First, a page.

News, March 2008
Sarkozy's warm embrace of Peres signals his religious affiliation and a new era in French-Israeli ties
Sarkozy's warm embrace of Peres signals new era in French-Israeli ties
www.chinaview.cn 2008-03-12 19:18:02
BEIJING, March 12 (Xinhua) --
Visiting Israeli President Shimon Peres has received a warm welcome from his French counterpart Nicolas Sarkozy, which apparently shows Sarkozy's effort to improve the French-Israeli relationship to surpass the often turbulent ties during the tenure of his predecessor Jacques Chirac.
Peres, on a five-day visit to France starting from Monday, is the first head of state Sarkozy has hosted since his election in May 2007, which itself is a message of France's support at a time of renewed Middle East tensions.
"France will always be at Israel's side when its existence is thrown into question," Sarkozy said Monday evening at a dinner in Peres' honor at the French presidential palace the Elysee.
"Those who scandalously call for the destruction of Israel will always find France standing in their way," he said.
Sarkzoy repeatedly described himself as "a friend of Israel," and Peres had, a few days before the start of his historic visit, declared that the current state of French-Israeli relations "could not be better."
Peres, a former Israeli prime minister and Nobel Peace Prize laureate, called France "a true friend of the Jewish people, since the Holocaust, and an honest and true friend of the state of Israel since its creation."
This move is seen by analysts as a symbol of Sarkozy's efforts to improve the often-turbulent ties during Chirac's tenure and to build closer relations with Israel.
Though Sarkozy lost no opportunity to show his warmth to Peres, he reacted coldly to Israel's recent announcement that it was stepping up settlement in the West Bank and in disputed east Jerusalem.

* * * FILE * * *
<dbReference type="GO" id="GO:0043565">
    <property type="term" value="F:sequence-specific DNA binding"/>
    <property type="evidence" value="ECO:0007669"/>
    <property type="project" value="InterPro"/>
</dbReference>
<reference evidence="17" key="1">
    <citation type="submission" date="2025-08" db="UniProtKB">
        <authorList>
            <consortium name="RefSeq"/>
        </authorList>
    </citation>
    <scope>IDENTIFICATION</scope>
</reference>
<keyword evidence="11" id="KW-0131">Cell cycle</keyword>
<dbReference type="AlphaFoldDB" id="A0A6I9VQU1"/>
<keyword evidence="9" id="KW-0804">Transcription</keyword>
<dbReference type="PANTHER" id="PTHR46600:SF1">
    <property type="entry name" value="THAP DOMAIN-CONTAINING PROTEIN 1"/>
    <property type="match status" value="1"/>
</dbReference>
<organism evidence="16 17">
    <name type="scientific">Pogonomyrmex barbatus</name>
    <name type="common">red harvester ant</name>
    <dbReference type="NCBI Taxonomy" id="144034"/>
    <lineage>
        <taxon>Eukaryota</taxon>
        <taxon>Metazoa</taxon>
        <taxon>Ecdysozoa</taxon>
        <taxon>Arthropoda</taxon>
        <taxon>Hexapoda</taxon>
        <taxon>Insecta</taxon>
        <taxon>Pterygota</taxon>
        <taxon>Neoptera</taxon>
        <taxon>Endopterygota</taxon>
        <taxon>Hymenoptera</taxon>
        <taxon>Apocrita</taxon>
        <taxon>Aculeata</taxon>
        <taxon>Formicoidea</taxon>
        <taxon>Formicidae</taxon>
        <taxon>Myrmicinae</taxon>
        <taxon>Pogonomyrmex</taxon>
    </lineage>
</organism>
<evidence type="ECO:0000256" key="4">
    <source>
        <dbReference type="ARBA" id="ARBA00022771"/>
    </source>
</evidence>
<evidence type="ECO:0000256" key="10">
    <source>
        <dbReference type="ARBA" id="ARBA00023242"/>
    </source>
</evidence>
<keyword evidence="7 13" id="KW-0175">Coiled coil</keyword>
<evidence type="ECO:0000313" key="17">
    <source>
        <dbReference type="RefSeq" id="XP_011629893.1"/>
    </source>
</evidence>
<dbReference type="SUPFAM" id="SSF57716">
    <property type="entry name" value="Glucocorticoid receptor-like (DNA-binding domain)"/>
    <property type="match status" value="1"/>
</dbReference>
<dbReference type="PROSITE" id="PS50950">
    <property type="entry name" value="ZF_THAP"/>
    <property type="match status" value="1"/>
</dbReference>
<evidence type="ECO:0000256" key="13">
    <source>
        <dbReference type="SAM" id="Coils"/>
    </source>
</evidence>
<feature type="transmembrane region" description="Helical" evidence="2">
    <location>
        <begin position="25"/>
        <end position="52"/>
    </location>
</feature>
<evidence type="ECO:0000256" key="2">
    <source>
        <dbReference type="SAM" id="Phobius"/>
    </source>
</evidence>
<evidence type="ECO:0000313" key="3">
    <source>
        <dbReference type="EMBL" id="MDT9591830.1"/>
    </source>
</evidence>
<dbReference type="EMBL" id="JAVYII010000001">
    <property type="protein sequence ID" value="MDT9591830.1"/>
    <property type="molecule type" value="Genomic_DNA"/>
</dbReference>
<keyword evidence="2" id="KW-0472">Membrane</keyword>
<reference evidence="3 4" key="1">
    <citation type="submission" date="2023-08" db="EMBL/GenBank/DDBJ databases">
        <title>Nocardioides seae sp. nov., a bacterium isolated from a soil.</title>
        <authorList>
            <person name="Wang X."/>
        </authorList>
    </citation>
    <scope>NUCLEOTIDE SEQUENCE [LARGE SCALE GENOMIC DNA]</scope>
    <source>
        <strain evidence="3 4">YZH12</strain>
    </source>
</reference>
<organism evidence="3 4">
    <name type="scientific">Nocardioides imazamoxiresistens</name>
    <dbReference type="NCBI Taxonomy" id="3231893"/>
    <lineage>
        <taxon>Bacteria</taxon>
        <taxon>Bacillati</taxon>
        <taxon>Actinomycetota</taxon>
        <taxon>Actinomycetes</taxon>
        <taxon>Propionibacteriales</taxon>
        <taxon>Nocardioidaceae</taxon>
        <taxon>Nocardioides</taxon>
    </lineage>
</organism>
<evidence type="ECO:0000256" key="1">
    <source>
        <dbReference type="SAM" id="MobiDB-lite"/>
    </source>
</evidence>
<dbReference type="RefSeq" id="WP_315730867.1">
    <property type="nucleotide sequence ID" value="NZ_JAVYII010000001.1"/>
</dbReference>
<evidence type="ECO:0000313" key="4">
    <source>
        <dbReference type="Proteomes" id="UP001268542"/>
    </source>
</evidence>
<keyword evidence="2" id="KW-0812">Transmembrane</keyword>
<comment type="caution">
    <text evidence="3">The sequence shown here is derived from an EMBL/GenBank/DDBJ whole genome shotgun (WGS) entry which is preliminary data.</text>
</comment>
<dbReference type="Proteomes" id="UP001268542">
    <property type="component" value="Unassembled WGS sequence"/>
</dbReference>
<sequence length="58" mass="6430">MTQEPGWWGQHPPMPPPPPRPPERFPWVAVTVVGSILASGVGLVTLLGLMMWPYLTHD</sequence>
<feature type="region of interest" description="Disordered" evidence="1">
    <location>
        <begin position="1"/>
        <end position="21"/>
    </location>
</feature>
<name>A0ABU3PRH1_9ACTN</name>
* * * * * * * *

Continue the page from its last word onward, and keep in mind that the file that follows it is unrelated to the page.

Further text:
On Sunday, Israeli Prime Minister Ehud Olmert was reported to have approved an Israeli Housing Ministry's request to build 750 housing units in the West Bank settlement of Givat Ze'ev.
This aroused a chorus of world criticism and warnings that it could block the faltering peace talks.
"Any settlement expansion is contrary to Israel's obligations under the Road Map and to international law," UN Secretary-General Ban Ki-moon expressed his concern in a statement on Monday.
The Bush administration also said the plan does not help the progress of U.S.-backed peace talks.
"As a friend, I say to you that Israel's security depends on stopping the settlements," Sarkozy told Peres.
"Israel's best security guarantee was the creation of a modern, democratic and viable Palestine state before the end of 2008," according to French president's spokesman David Martinon.
France is home to about 600,000 Jews, the largest community in western Europe (Sarkozy's mother is Jewish). The country is also home to the region's largest Muslim population of over 5 million.
During his visit, Peres, on the occasion of his country's 60th anniversary since creation, will also officially inaugurate the 2008 edition of the world renowned Paris Book Fair on Thursday ahead of its public opening on Friday.
The event has attracted a lot of great controversy with many Arab and Muslim countries as well as writers and publishers vowing to boycott it to protest against the fact that Israel has been designated as this year's guest of honor.
Meanwhile, at the Champs-Elysees, Israeli flags were lined with the street, a symbol of France gushing welcome to the Israeli president.
As what Martinon has said, Sarkozy "conferred this honor to his Israeli counterpart to reaffirm the strength of the friendship between our two countries and people."
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